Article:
With gridlock and a contentious presidential election sucking up oxygen in Washington, ambitious politicians are looking west. Targeting the American movie business’s subservience to China and Netflix’s purchase of the icky, squicky coming-of-age movie “Cuties,” lawmakers sense opportunity in battles with entertainment industry titans. If they want to succeed, they’ll need to heed the lessons of previous throwdowns between Hollywood and Capitol Hill.

Congress has a long and storied history of inserting itself into the affairs of the entertainment industry, and recent years have given lawmakers plenty of targets.

A bipartisan coalition has voiced concern about China’s influence on the entertainment industry. Sen. Ted Cruz (R-Tex.) introduced legislation aimed at curbing Pentagon support for studios that censor films at the behest of Chinese officials, who control access to a very powerful market. The bipartisan Congressional-Executive Commission on China recently asked Disney honcho Bob Chapek for more information on the decision to film parts of “Mulan” in Xinjiang, the site of concentration camps where the Chinese government has detained members of the country’s Uighur minority. Meanwhile, Sen. Josh Hawley (R-Mo.) has called for Netflix to strip “Cuties” from its catalog, and Sen. Kelly Loeffler (R-Ga.) has suggested that hearings might be necessary after the movie was criticized as child pornography.

These contemporary lawmakers are part of a long tradition. The House Un-American Activities Committee held hearings in the 1940s and ’50s resulting in the blacklisting of writers who refused to testify about their membership in the Communist Party. Future second lady Tipper Gore squared off against John Denver about popular music in the ’80s. And more recently, lawmakers have probed Hollywood’s commitment to diversity and gender equality.

One classic dust-up occurred in September 1941. In his new book “Hollywood Hates Hitler! Jew-Baiting, Anti-Nazism, and the Senate Investigation into Warmongering in Motion Pictures,” University of Wisconsin-Milwaukee professor Chris Yogerst highlights the efforts of one Senate subcommittee to prove that Hollywood was sending the United States down the path to war.

Isolationist senators led by Gerald Nye (R-N.D.) hoped to demonstrate that Hollywood moguls such as Harry Warner, Nicholas Schenck, Louis B. Mayer and Darryl Zanuck were, due to their Jewish heritage and their ties to Europe, using their influence to encourage the United States’ entry into another global conflict. The resulting hearings were something of a disaster for the isolationists, who demonstrated that they were utterly ignorant not only of the business they were trying to micromanage but also the very films that they claimed were horrifying pro-war propaganda.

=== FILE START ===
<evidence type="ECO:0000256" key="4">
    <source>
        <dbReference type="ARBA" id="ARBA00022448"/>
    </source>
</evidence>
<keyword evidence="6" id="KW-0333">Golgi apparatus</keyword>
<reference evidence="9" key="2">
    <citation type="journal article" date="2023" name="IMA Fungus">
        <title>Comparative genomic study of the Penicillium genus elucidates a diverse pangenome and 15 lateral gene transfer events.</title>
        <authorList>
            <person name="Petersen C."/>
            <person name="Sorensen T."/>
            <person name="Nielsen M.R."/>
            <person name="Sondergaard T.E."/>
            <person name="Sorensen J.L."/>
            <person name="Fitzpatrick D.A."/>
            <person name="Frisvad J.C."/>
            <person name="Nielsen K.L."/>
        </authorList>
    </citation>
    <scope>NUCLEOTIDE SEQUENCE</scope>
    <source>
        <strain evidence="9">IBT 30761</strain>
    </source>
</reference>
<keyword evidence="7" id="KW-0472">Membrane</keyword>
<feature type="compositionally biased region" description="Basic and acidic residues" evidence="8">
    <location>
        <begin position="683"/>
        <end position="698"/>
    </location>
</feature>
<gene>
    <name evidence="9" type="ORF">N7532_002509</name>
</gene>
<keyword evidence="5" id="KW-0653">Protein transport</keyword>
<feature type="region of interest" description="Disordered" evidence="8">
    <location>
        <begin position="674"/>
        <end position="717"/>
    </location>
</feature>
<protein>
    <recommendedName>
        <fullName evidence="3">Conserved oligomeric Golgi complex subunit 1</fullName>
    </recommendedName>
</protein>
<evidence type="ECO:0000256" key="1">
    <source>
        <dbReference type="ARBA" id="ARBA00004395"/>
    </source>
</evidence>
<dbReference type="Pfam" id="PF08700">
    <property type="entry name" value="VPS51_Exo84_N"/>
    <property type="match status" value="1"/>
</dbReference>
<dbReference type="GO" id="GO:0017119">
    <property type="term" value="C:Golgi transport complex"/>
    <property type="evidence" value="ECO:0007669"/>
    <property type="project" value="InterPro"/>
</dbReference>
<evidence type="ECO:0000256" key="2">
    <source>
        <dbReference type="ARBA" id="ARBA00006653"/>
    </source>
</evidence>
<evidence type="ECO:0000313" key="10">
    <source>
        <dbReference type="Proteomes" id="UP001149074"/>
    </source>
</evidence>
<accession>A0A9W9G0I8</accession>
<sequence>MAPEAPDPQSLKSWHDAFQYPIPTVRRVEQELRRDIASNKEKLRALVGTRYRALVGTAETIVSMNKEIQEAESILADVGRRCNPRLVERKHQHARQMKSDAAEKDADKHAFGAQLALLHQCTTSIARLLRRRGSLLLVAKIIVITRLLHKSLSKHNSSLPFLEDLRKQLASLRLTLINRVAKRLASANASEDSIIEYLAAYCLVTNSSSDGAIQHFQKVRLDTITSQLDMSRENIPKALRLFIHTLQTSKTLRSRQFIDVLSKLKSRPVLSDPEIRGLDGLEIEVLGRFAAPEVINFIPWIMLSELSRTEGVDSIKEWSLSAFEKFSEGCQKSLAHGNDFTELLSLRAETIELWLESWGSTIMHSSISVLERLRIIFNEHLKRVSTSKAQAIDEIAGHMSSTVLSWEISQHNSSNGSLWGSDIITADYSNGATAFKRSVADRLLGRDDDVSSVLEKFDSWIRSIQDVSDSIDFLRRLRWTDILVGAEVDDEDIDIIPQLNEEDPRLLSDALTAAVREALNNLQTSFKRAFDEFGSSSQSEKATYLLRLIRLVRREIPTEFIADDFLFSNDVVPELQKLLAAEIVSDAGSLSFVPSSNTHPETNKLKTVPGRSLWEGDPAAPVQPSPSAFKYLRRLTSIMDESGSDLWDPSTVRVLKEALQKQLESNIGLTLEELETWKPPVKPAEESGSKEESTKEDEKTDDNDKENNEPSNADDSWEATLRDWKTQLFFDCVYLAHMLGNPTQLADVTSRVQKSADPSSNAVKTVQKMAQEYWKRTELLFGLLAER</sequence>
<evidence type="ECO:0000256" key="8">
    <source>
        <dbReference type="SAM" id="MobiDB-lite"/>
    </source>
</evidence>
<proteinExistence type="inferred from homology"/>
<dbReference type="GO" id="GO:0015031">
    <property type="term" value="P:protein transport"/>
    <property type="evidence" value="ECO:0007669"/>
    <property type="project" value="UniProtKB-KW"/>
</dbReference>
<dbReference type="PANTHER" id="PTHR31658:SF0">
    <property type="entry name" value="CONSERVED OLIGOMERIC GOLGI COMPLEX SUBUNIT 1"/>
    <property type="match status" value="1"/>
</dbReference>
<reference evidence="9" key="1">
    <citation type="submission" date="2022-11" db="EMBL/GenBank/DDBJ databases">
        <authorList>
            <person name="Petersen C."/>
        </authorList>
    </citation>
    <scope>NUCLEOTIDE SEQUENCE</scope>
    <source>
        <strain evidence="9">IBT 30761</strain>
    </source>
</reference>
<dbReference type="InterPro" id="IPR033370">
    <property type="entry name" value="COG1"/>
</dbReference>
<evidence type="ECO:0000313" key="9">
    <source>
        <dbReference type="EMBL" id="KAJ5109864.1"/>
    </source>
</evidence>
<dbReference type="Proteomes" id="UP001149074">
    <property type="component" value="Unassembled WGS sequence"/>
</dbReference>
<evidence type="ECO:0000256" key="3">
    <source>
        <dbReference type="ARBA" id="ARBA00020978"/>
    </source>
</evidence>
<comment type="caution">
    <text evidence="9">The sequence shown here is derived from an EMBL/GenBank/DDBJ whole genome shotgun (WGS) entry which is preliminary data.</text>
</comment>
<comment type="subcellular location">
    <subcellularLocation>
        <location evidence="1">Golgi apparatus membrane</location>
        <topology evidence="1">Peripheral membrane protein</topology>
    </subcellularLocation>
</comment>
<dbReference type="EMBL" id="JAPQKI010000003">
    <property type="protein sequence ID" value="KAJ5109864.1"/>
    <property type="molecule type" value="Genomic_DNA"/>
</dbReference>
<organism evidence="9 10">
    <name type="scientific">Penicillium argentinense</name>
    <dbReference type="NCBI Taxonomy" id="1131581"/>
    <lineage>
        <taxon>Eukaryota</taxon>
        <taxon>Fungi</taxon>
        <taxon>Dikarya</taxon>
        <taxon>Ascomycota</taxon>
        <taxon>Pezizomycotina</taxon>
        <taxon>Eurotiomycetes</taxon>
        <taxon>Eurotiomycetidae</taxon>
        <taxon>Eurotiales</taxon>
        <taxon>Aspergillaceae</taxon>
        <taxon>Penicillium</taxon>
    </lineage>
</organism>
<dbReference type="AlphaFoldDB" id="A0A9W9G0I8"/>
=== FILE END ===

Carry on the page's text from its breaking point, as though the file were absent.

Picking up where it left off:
If politicians insist upon holding hearings now regarding current moviemaking controversies, there are a few things today’s senators could learn from Yogerst’s book.

The first, simply, is to watch the movies you’re holding hearings on before holding hearings on them. When asked by Sen. Ernest McFarland (D-Ariz.) to tell the committee what, exactly, was so dangerously propagandistic about the movies these moguls were making, Nye demurred, saying that they had “a spirit of hate that was engendered toward a race of people.” McFarland responded as any frustrated teacher might, noting that this was a conclusion, not evidence. What followed was a rather hilarious back-and-forth during which McFarland asked Nye if he’d seen “Flight Command,” “That Hamilton Woman,” “Man Hunt,” or “Sergeant York.” Nye’s responses, in order?

“I do not believe I did. … I did not see that. … I think not. … I think not.”

The Hollywood Reporter headline about that day’s testimony about summed it up: “SENATE INVESTIGATION A JOKE: Nye Holds Floor All Day—Talks Lot, Proves Nothing; Can’t Point Out Propaganda.” The lesson, then as now, is simple: If you’re going to condemn a work of art, watch it so you know what, precisely, you’re condemning.

A second tip might be to understand the actual business of filmmaking before going after the filmmakers. In the case of Hollywood’s dealings in 1941, that would have involved understanding which foreign markets provided what share of revenue.

“Nye had assumed that Hollywood’s interest was in defending Britain to ensure their exhibition profits overseas,” Yogerst writes. “[Wendell] Willkie pointed out that if economics were the industry’s only interest, it would be beneficial to work with the Nazis instead of opposing them.” In other words: Understand what is in Hollywood’s interest and how to ensure you can help, or stop, it from getting what it wants.

Which brings me to my third and final suggestion: Have a goal. One undercurrent of Yogerst’s book is that the Senate subcommittee convened by Nye wasn’t sure exactly what it wanted. Members were quick to decry claims that they were advocates of censorship, understanding that this was a losing battle; by the end of the hearing there was some talk of antitrust regulation aimed at lessening the power of the moguls. But there did not seem to be a real coherent strategy headed into the event, which helps explain the resulting mess.

Today’s lawmakers should think hard about what they want, beyond merely scoring political points at Hollywood’s expense. Otherwise, they may end up characters in the story they hoped to write — and the roles won’t be so flattering.

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